Solange Michel

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Solange Michel as Carmen.

Solange Michel (November 27, 1912 – December 15, 2010) was a French classical mezzo-soprano who sang in concerts, recitals, and operas from the 1930s to the 1970s. She was particularly associated with the French opera repertory and was one of the most popular interpreters of the title heroine in Georges Bizet's Carmen in post World War II France.[1]

Life and career[edit]

Born Solange Boulesteix in Paris, Michel studied at the Conservatoire de Paris under Thomas Salignac and André Gresse. She began her career as a concert singer, giving her first performance on French Radio in 1936, and made her stage debut in 1942, as Charlotte in Werther.

In 1945, she changed her name to Solange Michel and became a member of the Opéra-Comique where she debuted as Mignon. Shortly afterwards, she was invited to perform at the Opéra de Paris, and quickly established herself as the most important mezzo of her era. Her interpretation of Carmen is now widely regarded as a classic. Other notable roles included; Charlotte, Dalila in Camille Saint-Saëns's Samson et Dalila, Geneviève in Claude Debussy's Pelléas et Mélisande, Marguerite in Hector Berlioz's La damnation de Faust, and Orfeo in Christoph Willibald Gluck's Orfeo ed Euridice. She also participated in the premieres of Pierre Wissmer's Marion in 1951, and Gian Carlo Menotti's The Last Savage in 1963.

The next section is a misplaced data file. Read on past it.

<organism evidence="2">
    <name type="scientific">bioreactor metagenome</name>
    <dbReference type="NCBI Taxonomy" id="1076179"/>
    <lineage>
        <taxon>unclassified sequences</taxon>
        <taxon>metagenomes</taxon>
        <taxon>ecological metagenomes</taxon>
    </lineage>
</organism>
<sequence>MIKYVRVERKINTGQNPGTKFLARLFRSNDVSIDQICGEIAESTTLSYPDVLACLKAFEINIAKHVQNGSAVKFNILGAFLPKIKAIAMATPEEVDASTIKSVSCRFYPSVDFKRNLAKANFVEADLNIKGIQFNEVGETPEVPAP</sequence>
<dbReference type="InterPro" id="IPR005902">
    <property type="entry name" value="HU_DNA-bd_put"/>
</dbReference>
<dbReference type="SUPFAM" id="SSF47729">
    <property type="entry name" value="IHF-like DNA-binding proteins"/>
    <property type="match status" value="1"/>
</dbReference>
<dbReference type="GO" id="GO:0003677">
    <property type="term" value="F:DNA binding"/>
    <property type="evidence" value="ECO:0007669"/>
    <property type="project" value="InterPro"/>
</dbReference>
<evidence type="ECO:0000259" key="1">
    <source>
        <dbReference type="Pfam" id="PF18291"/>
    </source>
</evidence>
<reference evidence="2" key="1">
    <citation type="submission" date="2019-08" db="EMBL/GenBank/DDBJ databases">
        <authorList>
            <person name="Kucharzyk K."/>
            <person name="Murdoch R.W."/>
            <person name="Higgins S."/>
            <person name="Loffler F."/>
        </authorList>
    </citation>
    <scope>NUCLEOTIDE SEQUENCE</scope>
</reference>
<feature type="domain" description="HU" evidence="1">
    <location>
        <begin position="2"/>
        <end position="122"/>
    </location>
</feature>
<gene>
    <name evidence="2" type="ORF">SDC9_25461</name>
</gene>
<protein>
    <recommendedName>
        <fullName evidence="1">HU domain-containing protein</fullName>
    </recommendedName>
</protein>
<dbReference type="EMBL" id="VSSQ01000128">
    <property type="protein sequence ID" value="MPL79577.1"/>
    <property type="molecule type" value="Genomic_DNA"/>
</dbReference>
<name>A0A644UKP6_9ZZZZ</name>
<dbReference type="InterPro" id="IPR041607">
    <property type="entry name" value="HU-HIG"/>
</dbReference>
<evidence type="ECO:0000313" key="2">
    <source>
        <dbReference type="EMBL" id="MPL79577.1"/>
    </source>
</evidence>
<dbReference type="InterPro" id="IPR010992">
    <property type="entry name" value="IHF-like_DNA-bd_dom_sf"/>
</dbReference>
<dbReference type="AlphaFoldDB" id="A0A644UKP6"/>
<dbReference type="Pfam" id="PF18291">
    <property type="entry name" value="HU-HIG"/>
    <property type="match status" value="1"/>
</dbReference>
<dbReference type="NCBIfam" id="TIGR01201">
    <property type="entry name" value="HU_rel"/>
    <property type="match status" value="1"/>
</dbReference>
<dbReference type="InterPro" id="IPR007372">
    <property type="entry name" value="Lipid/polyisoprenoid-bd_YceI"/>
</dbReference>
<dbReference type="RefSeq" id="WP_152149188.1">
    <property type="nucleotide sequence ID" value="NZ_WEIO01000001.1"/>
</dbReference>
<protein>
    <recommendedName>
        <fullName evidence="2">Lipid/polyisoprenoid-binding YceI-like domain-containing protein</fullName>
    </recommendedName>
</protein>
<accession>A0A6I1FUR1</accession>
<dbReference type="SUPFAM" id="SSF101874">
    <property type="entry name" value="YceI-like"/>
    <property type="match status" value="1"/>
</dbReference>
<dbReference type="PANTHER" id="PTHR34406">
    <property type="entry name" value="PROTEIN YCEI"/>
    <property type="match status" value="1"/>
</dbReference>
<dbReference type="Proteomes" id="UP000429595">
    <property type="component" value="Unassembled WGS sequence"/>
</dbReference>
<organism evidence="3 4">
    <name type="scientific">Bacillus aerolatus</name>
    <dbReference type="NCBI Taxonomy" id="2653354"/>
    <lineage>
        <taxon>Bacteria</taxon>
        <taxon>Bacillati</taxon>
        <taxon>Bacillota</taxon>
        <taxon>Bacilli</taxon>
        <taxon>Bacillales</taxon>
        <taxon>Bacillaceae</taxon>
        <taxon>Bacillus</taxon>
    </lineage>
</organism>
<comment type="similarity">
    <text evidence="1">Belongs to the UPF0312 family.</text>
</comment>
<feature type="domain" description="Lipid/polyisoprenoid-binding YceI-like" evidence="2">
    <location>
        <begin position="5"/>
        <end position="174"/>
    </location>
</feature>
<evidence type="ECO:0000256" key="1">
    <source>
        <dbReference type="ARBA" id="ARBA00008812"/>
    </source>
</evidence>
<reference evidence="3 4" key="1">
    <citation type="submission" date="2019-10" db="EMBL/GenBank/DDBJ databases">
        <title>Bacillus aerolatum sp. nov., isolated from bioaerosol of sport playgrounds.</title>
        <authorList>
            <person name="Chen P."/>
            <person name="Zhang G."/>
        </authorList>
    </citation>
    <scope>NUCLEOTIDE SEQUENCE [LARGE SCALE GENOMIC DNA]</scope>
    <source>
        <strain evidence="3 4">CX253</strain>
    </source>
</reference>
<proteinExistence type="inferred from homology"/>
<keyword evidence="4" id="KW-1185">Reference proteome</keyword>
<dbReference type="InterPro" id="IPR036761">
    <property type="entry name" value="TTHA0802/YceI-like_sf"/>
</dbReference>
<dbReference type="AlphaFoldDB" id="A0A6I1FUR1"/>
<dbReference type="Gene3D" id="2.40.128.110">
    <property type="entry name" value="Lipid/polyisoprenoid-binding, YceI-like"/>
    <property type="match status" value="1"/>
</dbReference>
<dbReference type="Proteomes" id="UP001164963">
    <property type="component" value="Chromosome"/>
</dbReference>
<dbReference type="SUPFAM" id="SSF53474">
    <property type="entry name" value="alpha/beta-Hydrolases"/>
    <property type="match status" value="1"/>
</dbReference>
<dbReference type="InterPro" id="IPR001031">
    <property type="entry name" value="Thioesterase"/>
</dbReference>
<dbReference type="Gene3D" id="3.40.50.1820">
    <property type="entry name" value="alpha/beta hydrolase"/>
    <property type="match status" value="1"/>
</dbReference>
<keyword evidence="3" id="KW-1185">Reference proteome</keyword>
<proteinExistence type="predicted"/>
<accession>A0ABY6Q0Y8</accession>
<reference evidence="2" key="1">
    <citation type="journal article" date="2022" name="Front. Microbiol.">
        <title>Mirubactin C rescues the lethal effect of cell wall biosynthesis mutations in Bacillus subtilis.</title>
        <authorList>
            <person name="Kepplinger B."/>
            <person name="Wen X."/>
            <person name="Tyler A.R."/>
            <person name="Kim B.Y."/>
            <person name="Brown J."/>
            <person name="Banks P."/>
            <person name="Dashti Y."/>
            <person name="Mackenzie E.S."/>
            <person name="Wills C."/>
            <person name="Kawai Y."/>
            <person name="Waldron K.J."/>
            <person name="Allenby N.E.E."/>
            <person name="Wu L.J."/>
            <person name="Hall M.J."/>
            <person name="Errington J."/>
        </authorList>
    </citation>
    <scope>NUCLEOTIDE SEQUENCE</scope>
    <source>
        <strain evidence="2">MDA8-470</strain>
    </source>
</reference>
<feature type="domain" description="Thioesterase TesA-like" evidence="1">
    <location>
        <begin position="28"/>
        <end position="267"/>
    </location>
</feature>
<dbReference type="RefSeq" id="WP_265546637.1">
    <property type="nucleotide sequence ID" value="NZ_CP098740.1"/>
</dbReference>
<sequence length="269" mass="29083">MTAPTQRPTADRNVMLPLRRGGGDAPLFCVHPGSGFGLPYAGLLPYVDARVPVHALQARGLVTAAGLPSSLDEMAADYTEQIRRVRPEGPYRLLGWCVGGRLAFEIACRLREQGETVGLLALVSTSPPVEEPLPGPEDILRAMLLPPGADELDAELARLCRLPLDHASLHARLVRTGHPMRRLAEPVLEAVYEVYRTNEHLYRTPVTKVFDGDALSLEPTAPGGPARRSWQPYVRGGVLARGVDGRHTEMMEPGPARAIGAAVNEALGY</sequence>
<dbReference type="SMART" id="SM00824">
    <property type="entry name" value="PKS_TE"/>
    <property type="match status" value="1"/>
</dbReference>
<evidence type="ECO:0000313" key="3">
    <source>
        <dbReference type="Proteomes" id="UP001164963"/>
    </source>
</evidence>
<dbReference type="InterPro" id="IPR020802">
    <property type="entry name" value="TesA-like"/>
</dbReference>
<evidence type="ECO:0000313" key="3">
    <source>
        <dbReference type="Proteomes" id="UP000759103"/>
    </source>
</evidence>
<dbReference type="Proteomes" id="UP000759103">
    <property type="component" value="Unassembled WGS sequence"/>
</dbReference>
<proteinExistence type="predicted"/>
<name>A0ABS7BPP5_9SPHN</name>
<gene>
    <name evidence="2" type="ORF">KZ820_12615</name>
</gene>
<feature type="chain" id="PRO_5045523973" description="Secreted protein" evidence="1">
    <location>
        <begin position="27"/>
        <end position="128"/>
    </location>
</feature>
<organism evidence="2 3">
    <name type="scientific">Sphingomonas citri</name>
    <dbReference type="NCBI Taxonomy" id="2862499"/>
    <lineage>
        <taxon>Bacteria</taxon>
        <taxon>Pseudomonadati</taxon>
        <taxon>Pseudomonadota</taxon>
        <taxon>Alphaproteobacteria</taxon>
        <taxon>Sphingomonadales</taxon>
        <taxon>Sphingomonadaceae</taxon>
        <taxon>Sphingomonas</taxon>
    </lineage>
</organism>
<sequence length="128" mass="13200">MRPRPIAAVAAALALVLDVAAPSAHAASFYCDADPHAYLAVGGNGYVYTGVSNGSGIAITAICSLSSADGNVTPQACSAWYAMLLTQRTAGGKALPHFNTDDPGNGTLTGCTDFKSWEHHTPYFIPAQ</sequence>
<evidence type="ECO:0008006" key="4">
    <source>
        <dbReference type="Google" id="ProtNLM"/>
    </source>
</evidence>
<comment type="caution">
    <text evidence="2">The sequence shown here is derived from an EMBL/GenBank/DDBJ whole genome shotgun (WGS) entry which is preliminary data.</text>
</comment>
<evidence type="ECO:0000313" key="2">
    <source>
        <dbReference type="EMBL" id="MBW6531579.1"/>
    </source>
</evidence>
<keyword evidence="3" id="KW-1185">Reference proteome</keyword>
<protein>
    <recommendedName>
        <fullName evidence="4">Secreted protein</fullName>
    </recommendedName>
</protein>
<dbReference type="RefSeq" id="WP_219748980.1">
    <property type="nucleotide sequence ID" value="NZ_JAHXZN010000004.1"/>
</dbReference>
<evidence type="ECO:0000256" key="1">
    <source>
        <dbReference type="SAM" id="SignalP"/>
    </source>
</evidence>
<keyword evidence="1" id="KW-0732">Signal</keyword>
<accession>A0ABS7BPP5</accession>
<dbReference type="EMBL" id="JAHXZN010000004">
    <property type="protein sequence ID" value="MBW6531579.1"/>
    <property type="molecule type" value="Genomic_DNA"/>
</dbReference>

She made guest appearances at the Royal Opera House in London, at La Scala in Milan, the Teatro San Carlo in Naples, the Liceu in Barcelona, the Teatro Colón in Buenos Aires, also appearing in Amsterdam, Brussels, Madrid, Lisbon, etc.

Michel was also much admired as a recitalist, and made her last appearance in Besançon, in 1978.

She made a number of recordings, the most famous being Carmen, opposite Raoul Jobin, and conducted by André Cluytens.

References[edit]

  1. ^ "Solange Michel, 98, Incomparable Post-War Carmen, Has Died". Opera News. 7 January 2011. 

Sources[edit]

  • Le dictionnaire des interprètes, Alain Pâris, (Éditions Robert Laffont, Paris, 1989), ISBN 2-221-06660-X